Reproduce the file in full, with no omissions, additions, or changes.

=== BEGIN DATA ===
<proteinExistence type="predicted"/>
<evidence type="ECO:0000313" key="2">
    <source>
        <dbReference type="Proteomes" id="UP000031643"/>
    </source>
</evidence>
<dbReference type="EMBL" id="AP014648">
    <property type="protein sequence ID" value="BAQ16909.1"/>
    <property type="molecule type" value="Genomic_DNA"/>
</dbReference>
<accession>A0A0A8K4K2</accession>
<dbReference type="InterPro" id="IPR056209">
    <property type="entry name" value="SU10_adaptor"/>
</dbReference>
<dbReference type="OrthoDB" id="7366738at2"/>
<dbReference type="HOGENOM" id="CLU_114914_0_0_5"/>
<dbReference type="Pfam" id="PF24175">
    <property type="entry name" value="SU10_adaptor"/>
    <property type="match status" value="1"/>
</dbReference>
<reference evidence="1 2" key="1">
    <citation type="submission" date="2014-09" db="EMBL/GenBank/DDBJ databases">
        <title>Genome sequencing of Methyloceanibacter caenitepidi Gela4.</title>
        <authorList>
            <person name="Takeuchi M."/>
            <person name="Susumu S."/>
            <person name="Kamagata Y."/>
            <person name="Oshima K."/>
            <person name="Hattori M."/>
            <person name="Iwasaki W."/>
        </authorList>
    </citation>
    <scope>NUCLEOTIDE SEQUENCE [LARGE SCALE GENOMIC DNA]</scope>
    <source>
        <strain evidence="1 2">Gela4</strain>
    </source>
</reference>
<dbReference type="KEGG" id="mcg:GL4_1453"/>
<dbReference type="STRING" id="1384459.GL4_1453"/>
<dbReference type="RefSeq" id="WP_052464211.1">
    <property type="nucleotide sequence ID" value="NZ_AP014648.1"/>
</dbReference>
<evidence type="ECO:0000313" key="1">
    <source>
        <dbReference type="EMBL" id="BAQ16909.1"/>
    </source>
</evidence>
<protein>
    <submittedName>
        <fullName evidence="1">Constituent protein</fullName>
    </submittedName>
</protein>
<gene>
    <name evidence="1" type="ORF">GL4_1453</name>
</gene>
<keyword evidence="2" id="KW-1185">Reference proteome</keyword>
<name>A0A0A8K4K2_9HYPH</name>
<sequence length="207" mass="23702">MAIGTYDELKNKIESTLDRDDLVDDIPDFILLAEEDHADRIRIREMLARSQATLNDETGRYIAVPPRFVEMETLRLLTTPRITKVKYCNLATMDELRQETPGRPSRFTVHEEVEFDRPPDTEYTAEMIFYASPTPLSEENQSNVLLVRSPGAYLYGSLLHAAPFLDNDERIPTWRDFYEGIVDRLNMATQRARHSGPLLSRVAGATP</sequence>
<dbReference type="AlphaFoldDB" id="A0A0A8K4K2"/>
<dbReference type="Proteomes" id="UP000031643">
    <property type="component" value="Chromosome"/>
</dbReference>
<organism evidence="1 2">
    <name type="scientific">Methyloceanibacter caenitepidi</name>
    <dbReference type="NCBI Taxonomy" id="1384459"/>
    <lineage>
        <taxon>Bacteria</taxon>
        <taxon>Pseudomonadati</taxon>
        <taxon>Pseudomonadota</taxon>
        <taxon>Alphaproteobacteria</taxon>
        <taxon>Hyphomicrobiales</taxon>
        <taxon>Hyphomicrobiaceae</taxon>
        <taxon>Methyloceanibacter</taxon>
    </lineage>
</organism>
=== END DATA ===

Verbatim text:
<proteinExistence type="predicted"/>
<evidence type="ECO:0000313" key="2">
    <source>
        <dbReference type="Proteomes" id="UP000031643"/>
    </source>
</evidence>
<dbReference type="EMBL" id="AP014648">
    <property type="protein sequence ID" value="BAQ16909.1"/>
    <property type="molecule type" value="Genomic_DNA"/>
</dbReference>
<accession>A0A0A8K4K2</accession>
<dbReference type="InterPro" id="IPR056209">
    <property type="entry name" value="SU10_adaptor"/>
</dbReference>
<dbReference type="OrthoDB" id="7366738at2"/>
<dbReference type="HOGENOM" id="CLU_114914_0_0_5"/>
<dbReference type="Pfam" id="PF24175">
    <property type="entry name" value="SU10_adaptor"/>
    <property type="match status" value="1"/>
</dbReference>
<reference evidence="1 2" key="1">
    <citation type="submission" date="2014-09" db="EMBL/GenBank/DDBJ databases">
        <title>Genome sequencing of Methyloceanibacter caenitepidi Gela4.</title>
        <authorList>
            <person name="Takeuchi M."/>
            <person name="Susumu S."/>
            <person name="Kamagata Y."/>
            <person name="Oshima K."/>
            <person name="Hattori M."/>
            <person name="Iwasaki W."/>
        </authorList>
    </citation>
    <scope>NUCLEOTIDE SEQUENCE [LARGE SCALE GENOMIC DNA]</scope>
    <source>
        <strain evidence="1 2">Gela4</strain>
    </source>
</reference>
<dbReference type="KEGG" id="mcg:GL4_1453"/>
<dbReference type="STRING" id="1384459.GL4_1453"/>
<dbReference type="RefSeq" id="WP_052464211.1">
    <property type="nucleotide sequence ID" value="NZ_AP014648.1"/>
</dbReference>
<evidence type="ECO:0000313" key="1">
    <source>
        <dbReference type="EMBL" id="BAQ16909.1"/>
    </source>
</evidence>
<protein>
    <submittedName>
        <fullName evidence="1">Constituent protein</fullName>
    </submittedName>
</protein>
<gene>
    <name evidence="1" type="ORF">GL4_1453</name>
</gene>
<keyword evidence="2" id="KW-1185">Reference proteome</keyword>
<name>A0A0A8K4K2_9HYPH</name>
<sequence length="207" mass="23702">MAIGTYDELKNKIESTLDRDDLVDDIPDFILLAEEDHADRIRIREMLARSQATLNDETGRYIAVPPRFVEMETLRLLTTPRITKVKYCNLATMDELRQETPGRPSRFTVHEEVEFDRPPDTEYTAEMIFYASPTPLSEENQSNVLLVRSPGAYLYGSLLHAAPFLDNDERIPTWRDFYEGIVDRLNMATQRARHSGPLLSRVAGATP</sequence>
<dbReference type="AlphaFoldDB" id="A0A0A8K4K2"/>
<dbReference type="Proteomes" id="UP000031643">
    <property type="component" value="Chromosome"/>
</dbReference>
<organism evidence="1 2">
    <name type="scientific">Methyloceanibacter caenitepidi</name>
    <dbReference type="NCBI Taxonomy" id="1384459"/>
    <lineage>
        <taxon>Bacteria</taxon>
        <taxon>Pseudomonadati</taxon>
        <taxon>Pseudomonadota</taxon>
        <taxon>Alphaproteobacteria</taxon>
        <taxon>Hyphomicrobiales</taxon>
        <taxon>Hyphomicrobiaceae</taxon>
        <taxon>Methyloceanibacter</taxon>
    </lineage>
</organism>